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Last week was jam-packed with events, showcases, acquisitions, court cases, government-bashing and more. Here are a few of the top stories.

Apple: Between the Devil and the Deep Blue Sea

At the Worldwide Developers Conference (WWDC), Apple (AAPL - Free Report) tweaked its OS (better user interface, cleaner colors, improved multi-tasking), enhanced its services (Siri, Maps, iCloud), added a QR code reader to Passbook, introduced iRadio, which is very similar to Pandora’s (P - Free Report) service, refreshed the Macbook Air and offered a first look into a new Mac Pro.  

What Apple didn’t do is talk about new markets, collaborations and opportunities. It also didn’t deal with the question of the changing competitive landscape; it didn’t say how it intended to beat the competition or why its plans would succeed.

Somehow, solid, dependable, comfortable and easy-to-use are just not that cool when you are short on cash. So should Apple go for cheaper plastic and veer away from the “perfect” phone size? Growth (especially in Asia) seems to depend upon it. But it takes the battle to its competitors’ turf, requires repositioning of the brand and hurts profitability. If the rumor mills are to be believed, Apple is going to play this losing game and hope that its media sales will make it worthwhile.

Google: Numbers Speaking Volumes

eMarketer released a research report according to which, Google , which is already the leader in the desktop segment, is broadening its lead in the mobile segment as well. The company will see global mobile ad revenue touch $8.85 billion this year for a 55%+ share of the market, with Facebook (FB - Free Report) (a distant second) jumping to $2.04 billion, or a little over 12%.

Moreover, Google is likely to grow faster in the future because on the one hand, search activity on mobile is likely to accelerate and on the other, YouTube is catching on. YouTube VP Lucas Watson told Bloomberg that revenue tripled in the last 6 months and research firm Nielsen estimates that YouTube app use increased 42% from last year.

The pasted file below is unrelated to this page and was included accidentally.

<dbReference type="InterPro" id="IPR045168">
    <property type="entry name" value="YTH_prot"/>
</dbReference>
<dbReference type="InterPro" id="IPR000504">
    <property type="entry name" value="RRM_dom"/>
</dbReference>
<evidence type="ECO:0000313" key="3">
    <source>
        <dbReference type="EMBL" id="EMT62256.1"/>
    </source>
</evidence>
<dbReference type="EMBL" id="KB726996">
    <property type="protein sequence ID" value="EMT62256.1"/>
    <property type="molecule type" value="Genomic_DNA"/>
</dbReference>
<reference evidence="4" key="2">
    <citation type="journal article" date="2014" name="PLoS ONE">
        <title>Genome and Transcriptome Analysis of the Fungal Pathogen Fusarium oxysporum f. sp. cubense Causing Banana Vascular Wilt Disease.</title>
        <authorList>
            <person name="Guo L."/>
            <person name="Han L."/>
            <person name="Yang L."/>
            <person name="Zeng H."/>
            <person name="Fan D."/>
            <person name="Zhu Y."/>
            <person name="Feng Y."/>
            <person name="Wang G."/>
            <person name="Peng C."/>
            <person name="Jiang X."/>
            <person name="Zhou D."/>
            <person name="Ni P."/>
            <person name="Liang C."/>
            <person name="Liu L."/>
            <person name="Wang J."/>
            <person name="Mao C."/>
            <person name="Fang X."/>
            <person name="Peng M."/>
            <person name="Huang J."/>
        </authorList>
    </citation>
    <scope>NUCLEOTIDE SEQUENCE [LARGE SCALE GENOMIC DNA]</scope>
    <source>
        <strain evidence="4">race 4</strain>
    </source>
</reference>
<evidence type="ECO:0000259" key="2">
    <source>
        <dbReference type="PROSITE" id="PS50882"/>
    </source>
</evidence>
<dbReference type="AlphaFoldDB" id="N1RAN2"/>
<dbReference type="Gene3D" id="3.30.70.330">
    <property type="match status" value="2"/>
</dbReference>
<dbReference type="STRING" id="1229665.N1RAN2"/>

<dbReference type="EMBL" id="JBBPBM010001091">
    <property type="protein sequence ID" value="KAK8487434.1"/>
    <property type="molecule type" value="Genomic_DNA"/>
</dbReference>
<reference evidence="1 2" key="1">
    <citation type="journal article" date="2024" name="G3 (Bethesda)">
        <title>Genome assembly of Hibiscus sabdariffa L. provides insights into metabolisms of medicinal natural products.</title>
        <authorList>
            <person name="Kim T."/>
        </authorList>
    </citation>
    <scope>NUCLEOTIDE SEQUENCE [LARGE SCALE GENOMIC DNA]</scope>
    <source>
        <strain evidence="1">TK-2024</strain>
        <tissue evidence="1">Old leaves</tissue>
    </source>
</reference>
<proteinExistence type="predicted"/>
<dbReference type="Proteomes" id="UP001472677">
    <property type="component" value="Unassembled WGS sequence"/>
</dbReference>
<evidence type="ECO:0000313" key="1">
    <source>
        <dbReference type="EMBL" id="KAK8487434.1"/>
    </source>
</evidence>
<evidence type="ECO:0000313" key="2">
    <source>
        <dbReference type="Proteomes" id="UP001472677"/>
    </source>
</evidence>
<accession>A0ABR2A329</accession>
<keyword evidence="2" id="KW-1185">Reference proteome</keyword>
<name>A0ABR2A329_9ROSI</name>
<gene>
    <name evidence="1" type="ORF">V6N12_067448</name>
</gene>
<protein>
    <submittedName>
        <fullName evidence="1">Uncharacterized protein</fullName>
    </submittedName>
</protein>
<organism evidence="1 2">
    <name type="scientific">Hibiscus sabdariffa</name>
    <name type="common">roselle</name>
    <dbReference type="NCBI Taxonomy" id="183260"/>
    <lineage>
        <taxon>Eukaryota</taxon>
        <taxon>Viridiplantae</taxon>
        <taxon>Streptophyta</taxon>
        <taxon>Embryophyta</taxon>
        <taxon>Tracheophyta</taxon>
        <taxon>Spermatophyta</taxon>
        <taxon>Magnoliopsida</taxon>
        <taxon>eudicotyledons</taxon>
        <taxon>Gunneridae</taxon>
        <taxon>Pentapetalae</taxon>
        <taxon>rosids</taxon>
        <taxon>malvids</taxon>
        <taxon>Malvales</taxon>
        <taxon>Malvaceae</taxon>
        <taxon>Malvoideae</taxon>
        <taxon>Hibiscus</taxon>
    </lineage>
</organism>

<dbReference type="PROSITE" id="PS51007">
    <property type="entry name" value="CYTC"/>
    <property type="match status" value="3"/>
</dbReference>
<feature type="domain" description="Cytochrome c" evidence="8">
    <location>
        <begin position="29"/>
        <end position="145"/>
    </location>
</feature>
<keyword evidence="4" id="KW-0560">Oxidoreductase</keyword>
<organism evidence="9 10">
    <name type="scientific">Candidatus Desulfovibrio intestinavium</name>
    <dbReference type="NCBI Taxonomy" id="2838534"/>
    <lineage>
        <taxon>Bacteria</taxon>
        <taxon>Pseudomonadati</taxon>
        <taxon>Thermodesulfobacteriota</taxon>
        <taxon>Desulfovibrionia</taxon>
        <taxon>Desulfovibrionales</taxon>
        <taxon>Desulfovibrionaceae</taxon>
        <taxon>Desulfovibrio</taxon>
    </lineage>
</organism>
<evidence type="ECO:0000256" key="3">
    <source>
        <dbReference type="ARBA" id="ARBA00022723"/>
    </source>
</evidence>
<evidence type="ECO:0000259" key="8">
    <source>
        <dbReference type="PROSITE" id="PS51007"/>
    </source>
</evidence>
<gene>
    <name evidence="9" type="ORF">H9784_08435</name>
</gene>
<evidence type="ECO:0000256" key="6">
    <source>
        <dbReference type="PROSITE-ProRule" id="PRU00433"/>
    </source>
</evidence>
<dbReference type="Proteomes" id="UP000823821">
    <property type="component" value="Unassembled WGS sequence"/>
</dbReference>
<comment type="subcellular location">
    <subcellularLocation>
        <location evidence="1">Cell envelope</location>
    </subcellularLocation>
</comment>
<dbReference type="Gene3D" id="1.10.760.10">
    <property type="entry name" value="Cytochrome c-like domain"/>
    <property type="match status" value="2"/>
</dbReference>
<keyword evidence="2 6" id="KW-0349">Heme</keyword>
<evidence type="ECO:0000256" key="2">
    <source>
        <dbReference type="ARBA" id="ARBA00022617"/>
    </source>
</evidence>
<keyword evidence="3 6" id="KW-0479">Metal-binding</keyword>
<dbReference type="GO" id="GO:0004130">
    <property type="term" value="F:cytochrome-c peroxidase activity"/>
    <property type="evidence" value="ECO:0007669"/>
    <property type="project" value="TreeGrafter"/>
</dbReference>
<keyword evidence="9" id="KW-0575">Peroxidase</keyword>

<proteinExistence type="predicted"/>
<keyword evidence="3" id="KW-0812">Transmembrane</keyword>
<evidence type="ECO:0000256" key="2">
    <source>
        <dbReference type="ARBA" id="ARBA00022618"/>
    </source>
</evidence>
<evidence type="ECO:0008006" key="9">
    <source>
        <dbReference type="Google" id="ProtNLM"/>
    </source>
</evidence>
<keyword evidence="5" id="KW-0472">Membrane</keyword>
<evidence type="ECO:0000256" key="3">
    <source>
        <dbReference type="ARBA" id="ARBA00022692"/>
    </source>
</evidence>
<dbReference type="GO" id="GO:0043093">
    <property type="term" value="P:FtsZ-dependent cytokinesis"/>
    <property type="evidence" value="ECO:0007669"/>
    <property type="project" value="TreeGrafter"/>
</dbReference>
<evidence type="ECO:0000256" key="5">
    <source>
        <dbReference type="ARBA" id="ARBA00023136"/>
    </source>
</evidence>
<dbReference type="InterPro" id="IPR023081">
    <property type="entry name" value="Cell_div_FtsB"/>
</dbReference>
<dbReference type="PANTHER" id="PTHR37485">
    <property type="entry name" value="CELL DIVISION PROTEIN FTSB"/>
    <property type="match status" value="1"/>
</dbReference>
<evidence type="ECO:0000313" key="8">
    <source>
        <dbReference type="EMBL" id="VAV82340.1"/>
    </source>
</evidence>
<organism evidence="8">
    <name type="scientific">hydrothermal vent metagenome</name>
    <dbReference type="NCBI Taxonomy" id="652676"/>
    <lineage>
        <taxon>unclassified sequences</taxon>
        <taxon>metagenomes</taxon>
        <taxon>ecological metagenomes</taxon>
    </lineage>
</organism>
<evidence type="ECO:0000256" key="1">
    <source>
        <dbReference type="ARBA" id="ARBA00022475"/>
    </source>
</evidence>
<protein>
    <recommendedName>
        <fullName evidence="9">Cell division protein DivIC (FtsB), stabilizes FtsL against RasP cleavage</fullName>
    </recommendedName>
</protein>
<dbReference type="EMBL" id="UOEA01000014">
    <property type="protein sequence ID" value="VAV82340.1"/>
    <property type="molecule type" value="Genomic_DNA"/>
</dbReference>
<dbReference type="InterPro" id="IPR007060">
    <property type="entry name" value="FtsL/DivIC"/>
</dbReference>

Onavo, which provides app usage data to software developers, financial organizations and others says that of the iPhones with Onavo software installed, 69% used a Google-made app (other than its search service), up from 32% in August last year.

iSpy…Privacy? Security?

Technology companies are seeing public ire after Booz Allen Hamilton (BAH - Free Report) employee Snowden exposed the government’s snooping into their personal accounts and information. Nine technology companies, including Google, Facebook, Yahoo , Microsoft (MSFT - Free Report) and Apple were accused. However, while Apple denied any involvement outright, the denials of the other companies were carefully worded, indicating that they had provided information that they were legally bound to deliver.

PRISM, as the program is called was started by the Bush administration, when it was little more than illegal surveillance by the government. In order to legalize the procedure, the Congress authorized intelligence agencies to obtain broad electronic surveillance orders from the Foreign Intelligence Surveillance Court.

President Obama has said, “We are going to have to make some choices as a society”, referring to the need for surveillance and secrecy to ensure protection from terrorism. Based on separate polls by Times, Gallup, HuffPost/YouGov and Reuters/Ipsos, those Americans that knew enough about the matter to comment were divided on the issue, with people opposing the government’s actions just slightly ahead of those supporting them.

Google and Intel were the only stocks beating the market last week, with Cisco trading more or less in line.



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The week ahead –

Cue to the Stand

Apple’s Eddy Cue is expected to return to the stand. He has done a reasonably good job of showing that Apple was not involved in the price-fixing of ebooks that proved detrimental to consumers. Since the concerned publishers have already settled with the government, the DOJ may be expected to withdraw its case against Apple.  

Cisco Investor Day

Last week, Cisco promised a four-fold increase in carrier routing speed with its all-new carrier routing system (CRS-X) that replaces CRS-3. Having won over Verizon (VZ - Free Report) and Japan’s Softbank, Cisco (CSCO - Free Report) expects the product to generate a 25% increase in its core routing revenues over the next two years. Let’s see what else is in store at its Investor Day on Jun 25 and Jun 26.

New Product from Facebook?

Facebook, which continues to defend its products, strategies and growth to investors who have lost a great deal of money, is now summoning interest in an event it will host on Thursday. Could this be an exciting new product?

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